Fattoria Nicodermi - The winery is in the Teramo District of the Abruzzo Region, a hilly part of Central Italy that borders the Adriatic Sea. Fattoria Nicodermi was founded more than 50 years ago by Bruno Nicodermi who took over his father Carlo’s vineyards. Since 2000, the winery has been run by the brother/sister team of Allesandro and Elena Nicodermi, third generation operators. The vineyards are planted at around the 900' elevation allowing for warm afternoons and cool evenings. The term ‘notari’ is a reserve designation for the Nicodermi Estate’s highest quality fruit that is singled out at harvest time and exceptionally handled until production.

Di Giovanna Estate - Di Giovanna’s first vineyards were planted more than 150 years ago by Cristoforo Ciaccio, who aged his wines in his family’s old stone farmhouse called Fiuminello. The rugged, high altitude growing area is near the geographic center of Sicily, the largest island in the Mediterranean Sea. In 1985, fifth generation owners Aurelio and Barbara Di Giovanna initiated a study that resulted in a reorganization of their vineyards. Vines are grown organically at altitudes between 1150 to over 2700 feet and produce exceptional fruit for Di Giovanna’s wine portfolio. Two brothers, Klaus and Gunter Di Giovanna run today’s modern operation that has only recently begun exporting to the United States.

About The Region

Italy’s possesses a rich vinicultural heritage that can be traced back over 2000 years and has been influenced by Greeks, Etruscans and Romans. These factions have brought about the development of different winemaking techniques and styles along with changes in vineyard maintenance. Equally important are the changes in wine storage methods that occurred when wine moved from the traditional amphorae to today’s modern bottles. Italy’s wine regions have also evolved in the process and are generally linked to the types of regional cuisine that abound throughout the booted country.

This International Selection of Italian wines features products from three of Italy’s finest regions, Tuscany, Abruzzo and Sicily. Each is unique in some respects and each growing area imparts some basic characteristics to the featured wine.

Tuscany --- is the most famous of all Italian wine regions and comprises a high number of DOC (33) and DOCG (9) appellations. Located around the cities of Florence and Sienna, Tuscany is home to the great Sangiovese grape, the mainstay of Italian varietals. It is hilly (68%) and possesses a warmer climate due to the Tyrrhenian Sea to its west. Most vineyards are nestled between 500 and 1600 feet, increasing the area’s diurnal temperature variation, a fact that helps the grapes maintain their sugar/acid balances and aromatic qualities.

Abruzzo --- is nestled along the mountainous central Italian region along the Adriatic Sea. It too is mountainous (65%). Despite smaller vineyard plantings, Abruzzo produces over 40 million cases, more than twice that of Tuscany. It too has a mild Mediterranean climate thanks to the Adriatic Sea. The great varietal here is the Montepulciano, Italy’s fifth largest planted grape. In the northern part of Abruzzo, fertile ferrous clays and limestone vineyards produce Abruzzo’s finest fruit.

Sicily --- sits off Italy’s western coast and is home to more vineyards than any other wine region. It is a volcanic island with rich soils for growing vines. For many years, Sicilian grapes were sold to other regions and blended into many styles of wine. Lately, there has been a resurgence of smaller, estate-type vineyards that have emerged with great emphasis on quality. In just twenty years, a number of these wineries have vaulted into the stratosphere of internationally acclaimed wines. Di Giovanna Estate is one such example of this late success.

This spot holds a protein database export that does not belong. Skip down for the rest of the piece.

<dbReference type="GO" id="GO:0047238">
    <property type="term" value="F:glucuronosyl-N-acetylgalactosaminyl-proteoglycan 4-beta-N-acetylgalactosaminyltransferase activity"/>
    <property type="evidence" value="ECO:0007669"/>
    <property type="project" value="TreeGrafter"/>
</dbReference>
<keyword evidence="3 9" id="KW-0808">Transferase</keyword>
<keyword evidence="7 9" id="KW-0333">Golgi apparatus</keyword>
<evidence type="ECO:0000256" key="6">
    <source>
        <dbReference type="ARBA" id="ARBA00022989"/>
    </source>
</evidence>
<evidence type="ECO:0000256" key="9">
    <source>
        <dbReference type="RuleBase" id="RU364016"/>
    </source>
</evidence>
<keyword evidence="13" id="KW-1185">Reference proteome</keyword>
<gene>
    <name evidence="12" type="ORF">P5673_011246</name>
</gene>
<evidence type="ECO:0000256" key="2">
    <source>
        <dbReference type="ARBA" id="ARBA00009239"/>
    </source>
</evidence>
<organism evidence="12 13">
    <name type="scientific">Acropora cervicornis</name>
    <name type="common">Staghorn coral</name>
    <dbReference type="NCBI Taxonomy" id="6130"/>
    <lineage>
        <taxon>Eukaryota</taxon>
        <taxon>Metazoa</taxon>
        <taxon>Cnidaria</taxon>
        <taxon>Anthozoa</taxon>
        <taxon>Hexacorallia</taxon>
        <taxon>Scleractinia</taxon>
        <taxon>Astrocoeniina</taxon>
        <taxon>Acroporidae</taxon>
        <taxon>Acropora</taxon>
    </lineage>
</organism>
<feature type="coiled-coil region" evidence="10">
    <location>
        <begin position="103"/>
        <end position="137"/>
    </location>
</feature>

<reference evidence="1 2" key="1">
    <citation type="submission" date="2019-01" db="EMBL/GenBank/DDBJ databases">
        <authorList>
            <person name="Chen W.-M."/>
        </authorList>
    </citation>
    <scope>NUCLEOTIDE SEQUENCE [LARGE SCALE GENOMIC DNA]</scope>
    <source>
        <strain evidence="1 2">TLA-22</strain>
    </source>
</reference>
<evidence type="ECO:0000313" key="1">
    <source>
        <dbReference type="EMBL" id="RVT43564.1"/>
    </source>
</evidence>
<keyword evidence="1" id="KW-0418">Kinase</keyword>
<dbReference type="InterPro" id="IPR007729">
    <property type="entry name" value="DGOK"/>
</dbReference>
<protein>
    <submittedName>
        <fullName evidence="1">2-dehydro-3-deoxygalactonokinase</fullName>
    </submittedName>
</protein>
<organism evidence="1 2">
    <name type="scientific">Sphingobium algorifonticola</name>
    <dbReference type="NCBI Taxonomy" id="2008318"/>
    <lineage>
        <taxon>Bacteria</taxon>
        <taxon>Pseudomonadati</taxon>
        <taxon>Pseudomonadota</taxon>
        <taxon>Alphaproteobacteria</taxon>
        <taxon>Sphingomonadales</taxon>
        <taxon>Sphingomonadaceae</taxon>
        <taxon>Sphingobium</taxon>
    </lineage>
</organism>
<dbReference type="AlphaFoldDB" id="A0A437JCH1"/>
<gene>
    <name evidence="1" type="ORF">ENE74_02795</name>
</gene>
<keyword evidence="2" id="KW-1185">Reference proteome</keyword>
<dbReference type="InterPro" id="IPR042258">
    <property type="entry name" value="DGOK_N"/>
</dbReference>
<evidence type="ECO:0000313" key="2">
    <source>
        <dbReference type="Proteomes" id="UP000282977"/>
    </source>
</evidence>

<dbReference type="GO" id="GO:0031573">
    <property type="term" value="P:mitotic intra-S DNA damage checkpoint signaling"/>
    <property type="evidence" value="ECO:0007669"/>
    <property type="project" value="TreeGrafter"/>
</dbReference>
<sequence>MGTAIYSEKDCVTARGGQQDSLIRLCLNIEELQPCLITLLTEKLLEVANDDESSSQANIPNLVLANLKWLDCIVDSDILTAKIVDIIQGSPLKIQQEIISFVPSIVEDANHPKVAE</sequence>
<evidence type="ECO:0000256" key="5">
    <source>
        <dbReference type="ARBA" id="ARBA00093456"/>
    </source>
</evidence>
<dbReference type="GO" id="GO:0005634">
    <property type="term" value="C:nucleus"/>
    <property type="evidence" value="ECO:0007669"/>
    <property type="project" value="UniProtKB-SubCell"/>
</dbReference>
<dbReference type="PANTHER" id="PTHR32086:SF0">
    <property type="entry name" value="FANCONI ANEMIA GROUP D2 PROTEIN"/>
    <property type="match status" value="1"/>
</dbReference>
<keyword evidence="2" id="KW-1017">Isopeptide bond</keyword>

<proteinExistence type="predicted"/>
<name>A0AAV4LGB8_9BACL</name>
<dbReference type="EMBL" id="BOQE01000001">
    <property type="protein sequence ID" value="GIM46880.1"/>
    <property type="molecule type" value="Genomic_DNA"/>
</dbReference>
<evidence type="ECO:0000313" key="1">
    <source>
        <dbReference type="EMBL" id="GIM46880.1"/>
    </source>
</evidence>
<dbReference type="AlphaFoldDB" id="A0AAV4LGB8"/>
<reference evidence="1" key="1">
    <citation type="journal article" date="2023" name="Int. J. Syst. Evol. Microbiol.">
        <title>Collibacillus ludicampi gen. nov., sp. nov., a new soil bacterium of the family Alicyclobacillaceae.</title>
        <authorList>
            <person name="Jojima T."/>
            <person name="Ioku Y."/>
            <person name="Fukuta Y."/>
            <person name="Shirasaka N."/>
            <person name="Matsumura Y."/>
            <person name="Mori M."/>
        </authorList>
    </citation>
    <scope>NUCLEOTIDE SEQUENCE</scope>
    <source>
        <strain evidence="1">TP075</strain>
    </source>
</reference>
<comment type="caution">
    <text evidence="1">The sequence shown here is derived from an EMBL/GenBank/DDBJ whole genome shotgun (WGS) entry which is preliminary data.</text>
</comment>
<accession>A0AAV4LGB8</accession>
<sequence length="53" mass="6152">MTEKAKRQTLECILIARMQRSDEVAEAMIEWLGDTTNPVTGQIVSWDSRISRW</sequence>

Pappardelle Pasta with Mushroom Sauce


1 lb. pappardelle pasta
3/4 lb. porcini mushrooms
2 shallots
3/4 lb. canned tomatoes
A small bunch of parsley
1 clove of garlic
The leaves of a sprig of rosemary
A few leaves of sage
Olive oil
Dry white wine
Salt & pepper to taste
Freshly grated Parmigiano Reggiano


Clean the mushrooms, brushing the dirt away from the stems, and separate the caps from the stems; dice the stems and cube the caps, keeping them separate. Mince the shallots and the herbs and saute them for a few minutes in 4 Tbs. of oil. Add the the diced stems, cook another minutes, and then add half cup of wine and the tomatoes. Season with a little pepper and simmer the mixture over a very gentle flame for a half hour. Add a little more wine and a drop of water, and the cubed caps.

Continue simmering the sauce over a gentle flame. Depending upon how much moisture the mushrooms contain, you may need to add more liquid - a splash of wine and a little hot water. In the meantime, bring the pasta water to a boil, salt it, and cook the pappardelle. Drain the pappardelle and season with the sauce; serve with grated cheese and enjoy.

Lemon Garlic Shrimp Scampi


1 (16 oz) package linguine, prepared according to
package instructions
1 lb. large (16-20 count) shrimp, *shelled and deveined
(leave the tail on)
3 Tbs. butter
2 Tbs. olive oil
3-4 cloves garlic, minced
1/2 tsp. red pepper flakes (add more if you like it hot!)
1/2 cup white wine
1 Tbs. freshly squeezed lemon juice
1/2 tsp. fresh lemon zest
Freshly ground black pepper and salt to taste
2 Tbs. finely chopped parsley
Parmesan cheese for sprinkling
Extra chopped parsley for garnishing


Heat a medium-sized pan on medium-high heat. Once heated, add the butter and olive oil. Once the butter is melted and is no longer foamy, increase the heat to high and add the shrimp. Cook for one minutes, then turn shrimp over, add the garlic and red pepper flakes, and cook for another minute. Be careful not to overcook or the shrimp will be tough. Set shrimp aside on a warm plate.

Next add the white wine, lemon juice, and lemon zest. Add black pepper and salt to taste. Leave the heat on high and let the wine sauce boil for 2-3 minutes. Reduce heat to medium. Add the shrimp and parsley and stir to coat with the sauce. Sprinkle each serving with some Parmesan cheese and extra chopped parsley. Serve immediately over pasta. Enjoy!